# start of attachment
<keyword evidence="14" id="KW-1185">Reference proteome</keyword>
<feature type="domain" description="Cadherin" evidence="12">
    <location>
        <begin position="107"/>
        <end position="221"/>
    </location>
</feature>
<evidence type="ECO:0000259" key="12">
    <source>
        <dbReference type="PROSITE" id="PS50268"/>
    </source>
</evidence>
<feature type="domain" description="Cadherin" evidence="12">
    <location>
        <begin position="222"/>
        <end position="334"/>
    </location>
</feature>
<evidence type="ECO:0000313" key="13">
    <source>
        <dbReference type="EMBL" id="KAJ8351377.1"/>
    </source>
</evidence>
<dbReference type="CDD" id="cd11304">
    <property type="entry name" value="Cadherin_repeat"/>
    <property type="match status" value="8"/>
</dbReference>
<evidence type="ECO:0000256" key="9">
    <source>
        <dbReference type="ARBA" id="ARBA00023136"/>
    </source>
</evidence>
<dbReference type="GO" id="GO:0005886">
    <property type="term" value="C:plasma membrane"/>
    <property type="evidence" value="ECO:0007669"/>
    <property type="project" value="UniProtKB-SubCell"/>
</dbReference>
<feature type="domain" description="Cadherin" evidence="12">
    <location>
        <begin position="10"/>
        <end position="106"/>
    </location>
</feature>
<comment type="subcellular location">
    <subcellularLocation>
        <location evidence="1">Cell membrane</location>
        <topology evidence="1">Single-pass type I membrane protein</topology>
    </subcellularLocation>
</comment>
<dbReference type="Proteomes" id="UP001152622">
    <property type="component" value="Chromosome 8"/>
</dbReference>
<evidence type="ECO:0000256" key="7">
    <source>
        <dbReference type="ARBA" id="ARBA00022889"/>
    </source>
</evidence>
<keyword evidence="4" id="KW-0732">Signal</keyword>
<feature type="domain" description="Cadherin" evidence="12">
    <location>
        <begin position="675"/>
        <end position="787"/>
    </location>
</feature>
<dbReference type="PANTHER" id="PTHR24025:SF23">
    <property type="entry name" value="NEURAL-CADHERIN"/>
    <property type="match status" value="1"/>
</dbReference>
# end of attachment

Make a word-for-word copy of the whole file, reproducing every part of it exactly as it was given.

<keyword evidence="14" id="KW-1185">Reference proteome</keyword>
<feature type="domain" description="Cadherin" evidence="12">
    <location>
        <begin position="107"/>
        <end position="221"/>
    </location>
</feature>
<evidence type="ECO:0000259" key="12">
    <source>
        <dbReference type="PROSITE" id="PS50268"/>
    </source>
</evidence>
<feature type="domain" description="Cadherin" evidence="12">
    <location>
        <begin position="222"/>
        <end position="334"/>
    </location>
</feature>
<evidence type="ECO:0000313" key="13">
    <source>
        <dbReference type="EMBL" id="KAJ8351377.1"/>
    </source>
</evidence>
<dbReference type="CDD" id="cd11304">
    <property type="entry name" value="Cadherin_repeat"/>
    <property type="match status" value="8"/>
</dbReference>
<evidence type="ECO:0000256" key="9">
    <source>
        <dbReference type="ARBA" id="ARBA00023136"/>
    </source>
</evidence>
<dbReference type="GO" id="GO:0005886">
    <property type="term" value="C:plasma membrane"/>
    <property type="evidence" value="ECO:0007669"/>
    <property type="project" value="UniProtKB-SubCell"/>
</dbReference>
<feature type="domain" description="Cadherin" evidence="12">
    <location>
        <begin position="10"/>
        <end position="106"/>
    </location>
</feature>
<comment type="subcellular location">
    <subcellularLocation>
        <location evidence="1">Cell membrane</location>
        <topology evidence="1">Single-pass type I membrane protein</topology>
    </subcellularLocation>
</comment>
<dbReference type="Proteomes" id="UP001152622">
    <property type="component" value="Chromosome 8"/>
</dbReference>
<evidence type="ECO:0000256" key="7">
    <source>
        <dbReference type="ARBA" id="ARBA00022889"/>
    </source>
</evidence>
<keyword evidence="4" id="KW-0732">Signal</keyword>
<feature type="domain" description="Cadherin" evidence="12">
    <location>
        <begin position="675"/>
        <end position="787"/>
    </location>
</feature>
<dbReference type="PANTHER" id="PTHR24025:SF23">
    <property type="entry name" value="NEURAL-CADHERIN"/>
    <property type="match status" value="1"/>
</dbReference>